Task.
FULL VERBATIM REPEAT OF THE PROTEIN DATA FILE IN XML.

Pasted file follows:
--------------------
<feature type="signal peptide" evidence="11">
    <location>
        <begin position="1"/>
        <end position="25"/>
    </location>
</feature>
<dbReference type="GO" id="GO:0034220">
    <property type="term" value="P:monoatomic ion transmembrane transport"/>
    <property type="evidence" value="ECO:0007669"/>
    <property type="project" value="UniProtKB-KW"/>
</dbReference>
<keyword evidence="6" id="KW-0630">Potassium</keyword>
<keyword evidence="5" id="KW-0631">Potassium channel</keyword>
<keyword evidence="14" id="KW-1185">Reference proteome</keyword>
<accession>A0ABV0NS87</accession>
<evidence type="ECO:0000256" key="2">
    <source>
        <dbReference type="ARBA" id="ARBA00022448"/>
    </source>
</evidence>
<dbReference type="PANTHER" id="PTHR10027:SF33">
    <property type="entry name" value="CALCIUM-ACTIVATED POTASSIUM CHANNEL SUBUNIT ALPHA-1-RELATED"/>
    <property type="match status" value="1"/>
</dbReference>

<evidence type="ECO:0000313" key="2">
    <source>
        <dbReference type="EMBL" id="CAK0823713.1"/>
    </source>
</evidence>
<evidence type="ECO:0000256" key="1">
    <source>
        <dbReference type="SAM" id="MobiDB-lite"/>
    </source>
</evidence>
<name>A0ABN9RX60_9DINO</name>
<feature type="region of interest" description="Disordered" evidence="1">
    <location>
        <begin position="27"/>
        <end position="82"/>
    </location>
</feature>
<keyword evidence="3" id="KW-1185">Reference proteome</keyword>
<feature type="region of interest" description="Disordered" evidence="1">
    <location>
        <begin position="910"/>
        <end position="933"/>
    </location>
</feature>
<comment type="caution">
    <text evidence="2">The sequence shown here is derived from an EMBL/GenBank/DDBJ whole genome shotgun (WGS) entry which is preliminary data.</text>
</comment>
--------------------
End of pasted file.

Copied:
<feature type="signal peptide" evidence="11">
    <location>
        <begin position="1"/>
        <end position="25"/>
    </location>
</feature>
<dbReference type="GO" id="GO:0034220">
    <property type="term" value="P:monoatomic ion transmembrane transport"/>
    <property type="evidence" value="ECO:0007669"/>
    <property type="project" value="UniProtKB-KW"/>
</dbReference>
<keyword evidence="6" id="KW-0630">Potassium</keyword>
<keyword evidence="5" id="KW-0631">Potassium channel</keyword>
<keyword evidence="14" id="KW-1185">Reference proteome</keyword>
<accession>A0ABV0NS87</accession>
<evidence type="ECO:0000256" key="2">
    <source>
        <dbReference type="ARBA" id="ARBA00022448"/>
    </source>
</evidence>
<dbReference type="PANTHER" id="PTHR10027:SF33">
    <property type="entry name" value="CALCIUM-ACTIVATED POTASSIUM CHANNEL SUBUNIT ALPHA-1-RELATED"/>
    <property type="match status" value="1"/>
</dbReference>

<evidence type="ECO:0000313" key="2">
    <source>
        <dbReference type="EMBL" id="CAK0823713.1"/>
    </source>
</evidence>
<evidence type="ECO:0000256" key="1">
    <source>
        <dbReference type="SAM" id="MobiDB-lite"/>
    </source>
</evidence>
<name>A0ABN9RX60_9DINO</name>
<feature type="region of interest" description="Disordered" evidence="1">
    <location>
        <begin position="27"/>
        <end position="82"/>
    </location>
</feature>
<keyword evidence="3" id="KW-1185">Reference proteome</keyword>
<feature type="region of interest" description="Disordered" evidence="1">
    <location>
        <begin position="910"/>
        <end position="933"/>
    </location>
</feature>
<comment type="caution">
    <text evidence="2">The sequence shown here is derived from an EMBL/GenBank/DDBJ whole genome shotgun (WGS) entry which is preliminary data.</text>
</comment>